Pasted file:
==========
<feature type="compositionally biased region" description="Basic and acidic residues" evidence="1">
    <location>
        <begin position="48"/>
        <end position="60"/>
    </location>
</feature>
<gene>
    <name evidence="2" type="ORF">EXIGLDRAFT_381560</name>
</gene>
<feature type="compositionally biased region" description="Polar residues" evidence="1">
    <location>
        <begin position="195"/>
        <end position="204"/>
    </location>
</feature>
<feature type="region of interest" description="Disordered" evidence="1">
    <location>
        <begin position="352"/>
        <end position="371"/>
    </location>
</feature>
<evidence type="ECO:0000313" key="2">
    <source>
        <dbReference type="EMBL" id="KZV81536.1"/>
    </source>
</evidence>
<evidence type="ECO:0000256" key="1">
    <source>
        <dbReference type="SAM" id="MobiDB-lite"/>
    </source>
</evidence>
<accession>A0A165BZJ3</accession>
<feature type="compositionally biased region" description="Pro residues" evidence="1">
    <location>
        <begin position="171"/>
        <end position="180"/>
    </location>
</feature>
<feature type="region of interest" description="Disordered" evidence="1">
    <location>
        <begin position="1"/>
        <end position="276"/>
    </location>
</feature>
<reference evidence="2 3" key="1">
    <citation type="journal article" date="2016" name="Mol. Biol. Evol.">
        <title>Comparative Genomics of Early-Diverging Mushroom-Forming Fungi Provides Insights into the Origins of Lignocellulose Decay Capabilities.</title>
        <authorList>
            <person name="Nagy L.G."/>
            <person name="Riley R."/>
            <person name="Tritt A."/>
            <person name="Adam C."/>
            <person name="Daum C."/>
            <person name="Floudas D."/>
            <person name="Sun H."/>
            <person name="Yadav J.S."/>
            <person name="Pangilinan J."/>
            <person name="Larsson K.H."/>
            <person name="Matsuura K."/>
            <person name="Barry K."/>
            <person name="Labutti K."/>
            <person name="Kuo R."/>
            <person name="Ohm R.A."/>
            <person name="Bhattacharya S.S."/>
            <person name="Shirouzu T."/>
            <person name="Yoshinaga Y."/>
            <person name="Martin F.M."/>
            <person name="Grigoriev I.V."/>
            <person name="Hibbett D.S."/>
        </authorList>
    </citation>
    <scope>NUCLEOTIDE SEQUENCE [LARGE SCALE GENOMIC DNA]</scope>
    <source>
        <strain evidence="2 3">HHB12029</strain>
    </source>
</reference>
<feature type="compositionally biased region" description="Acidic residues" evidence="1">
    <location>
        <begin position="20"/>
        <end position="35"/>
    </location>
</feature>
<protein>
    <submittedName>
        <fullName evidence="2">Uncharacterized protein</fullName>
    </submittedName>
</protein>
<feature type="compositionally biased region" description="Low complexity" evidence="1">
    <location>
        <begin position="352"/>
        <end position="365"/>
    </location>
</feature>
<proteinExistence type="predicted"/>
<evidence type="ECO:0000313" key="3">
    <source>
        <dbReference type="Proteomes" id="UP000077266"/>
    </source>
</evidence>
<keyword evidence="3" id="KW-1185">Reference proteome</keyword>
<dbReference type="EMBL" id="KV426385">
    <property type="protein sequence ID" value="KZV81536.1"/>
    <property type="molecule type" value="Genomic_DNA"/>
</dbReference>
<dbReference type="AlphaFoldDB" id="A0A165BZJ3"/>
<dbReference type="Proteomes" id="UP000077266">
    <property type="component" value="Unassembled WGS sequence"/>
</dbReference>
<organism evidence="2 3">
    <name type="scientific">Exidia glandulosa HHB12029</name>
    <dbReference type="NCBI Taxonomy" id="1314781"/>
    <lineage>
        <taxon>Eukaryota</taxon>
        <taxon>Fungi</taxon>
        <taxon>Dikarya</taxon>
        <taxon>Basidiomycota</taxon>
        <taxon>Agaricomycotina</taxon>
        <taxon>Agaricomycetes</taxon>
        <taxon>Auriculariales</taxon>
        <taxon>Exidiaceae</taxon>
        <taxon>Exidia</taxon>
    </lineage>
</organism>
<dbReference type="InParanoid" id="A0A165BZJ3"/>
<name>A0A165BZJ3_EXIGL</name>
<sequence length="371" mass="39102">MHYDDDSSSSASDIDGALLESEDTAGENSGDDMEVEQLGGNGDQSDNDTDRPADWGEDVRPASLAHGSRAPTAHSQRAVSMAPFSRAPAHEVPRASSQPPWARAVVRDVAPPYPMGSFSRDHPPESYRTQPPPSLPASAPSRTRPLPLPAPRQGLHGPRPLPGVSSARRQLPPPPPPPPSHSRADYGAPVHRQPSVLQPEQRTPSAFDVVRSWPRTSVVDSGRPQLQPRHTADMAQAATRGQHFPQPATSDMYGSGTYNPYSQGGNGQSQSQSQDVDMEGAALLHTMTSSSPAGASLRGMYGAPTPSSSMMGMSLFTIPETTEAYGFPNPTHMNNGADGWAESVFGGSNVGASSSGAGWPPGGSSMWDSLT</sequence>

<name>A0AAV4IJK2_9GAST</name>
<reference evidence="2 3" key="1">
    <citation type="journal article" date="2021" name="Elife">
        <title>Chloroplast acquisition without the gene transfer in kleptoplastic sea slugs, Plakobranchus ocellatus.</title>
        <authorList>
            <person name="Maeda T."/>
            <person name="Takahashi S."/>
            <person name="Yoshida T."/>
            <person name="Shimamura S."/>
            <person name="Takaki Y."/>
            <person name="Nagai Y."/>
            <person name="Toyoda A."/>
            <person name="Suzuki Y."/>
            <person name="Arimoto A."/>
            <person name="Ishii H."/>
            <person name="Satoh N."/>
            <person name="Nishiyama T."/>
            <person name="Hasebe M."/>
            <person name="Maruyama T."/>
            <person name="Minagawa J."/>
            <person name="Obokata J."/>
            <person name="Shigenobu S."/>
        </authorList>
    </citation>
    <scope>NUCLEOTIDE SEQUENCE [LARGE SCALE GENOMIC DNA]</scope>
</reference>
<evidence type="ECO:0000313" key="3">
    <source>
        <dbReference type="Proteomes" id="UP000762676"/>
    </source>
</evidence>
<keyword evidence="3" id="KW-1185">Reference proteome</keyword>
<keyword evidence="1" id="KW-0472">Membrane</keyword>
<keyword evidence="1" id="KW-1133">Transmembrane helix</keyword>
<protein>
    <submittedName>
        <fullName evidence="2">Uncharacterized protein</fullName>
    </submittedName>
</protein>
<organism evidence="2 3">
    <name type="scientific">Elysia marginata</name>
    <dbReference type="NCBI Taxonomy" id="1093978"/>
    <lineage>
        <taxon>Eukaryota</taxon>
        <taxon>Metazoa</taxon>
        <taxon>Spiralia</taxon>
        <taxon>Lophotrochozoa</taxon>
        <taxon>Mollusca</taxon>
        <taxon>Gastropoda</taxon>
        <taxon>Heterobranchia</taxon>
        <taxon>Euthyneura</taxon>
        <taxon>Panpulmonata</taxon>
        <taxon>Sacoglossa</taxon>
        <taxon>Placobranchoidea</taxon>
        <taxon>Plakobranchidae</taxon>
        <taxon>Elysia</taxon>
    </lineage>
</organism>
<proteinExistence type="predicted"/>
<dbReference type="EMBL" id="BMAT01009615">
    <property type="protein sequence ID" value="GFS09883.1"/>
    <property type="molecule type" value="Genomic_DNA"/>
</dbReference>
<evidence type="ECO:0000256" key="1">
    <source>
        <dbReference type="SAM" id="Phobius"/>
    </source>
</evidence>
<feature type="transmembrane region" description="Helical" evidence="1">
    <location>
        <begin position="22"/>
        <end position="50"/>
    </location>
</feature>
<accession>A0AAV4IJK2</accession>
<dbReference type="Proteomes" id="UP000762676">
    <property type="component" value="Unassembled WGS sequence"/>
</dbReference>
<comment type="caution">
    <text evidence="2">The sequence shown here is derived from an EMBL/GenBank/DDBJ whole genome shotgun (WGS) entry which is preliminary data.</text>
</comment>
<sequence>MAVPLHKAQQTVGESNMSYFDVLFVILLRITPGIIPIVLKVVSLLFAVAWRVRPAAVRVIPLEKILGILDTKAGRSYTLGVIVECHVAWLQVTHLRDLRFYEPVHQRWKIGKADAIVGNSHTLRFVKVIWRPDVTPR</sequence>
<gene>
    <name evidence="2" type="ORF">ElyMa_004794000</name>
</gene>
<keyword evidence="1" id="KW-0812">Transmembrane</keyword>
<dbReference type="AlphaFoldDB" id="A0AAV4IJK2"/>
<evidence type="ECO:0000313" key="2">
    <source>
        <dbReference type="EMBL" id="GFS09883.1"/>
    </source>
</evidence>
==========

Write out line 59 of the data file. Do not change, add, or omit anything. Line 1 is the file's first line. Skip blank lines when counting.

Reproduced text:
            <person name="Matsuura K."/>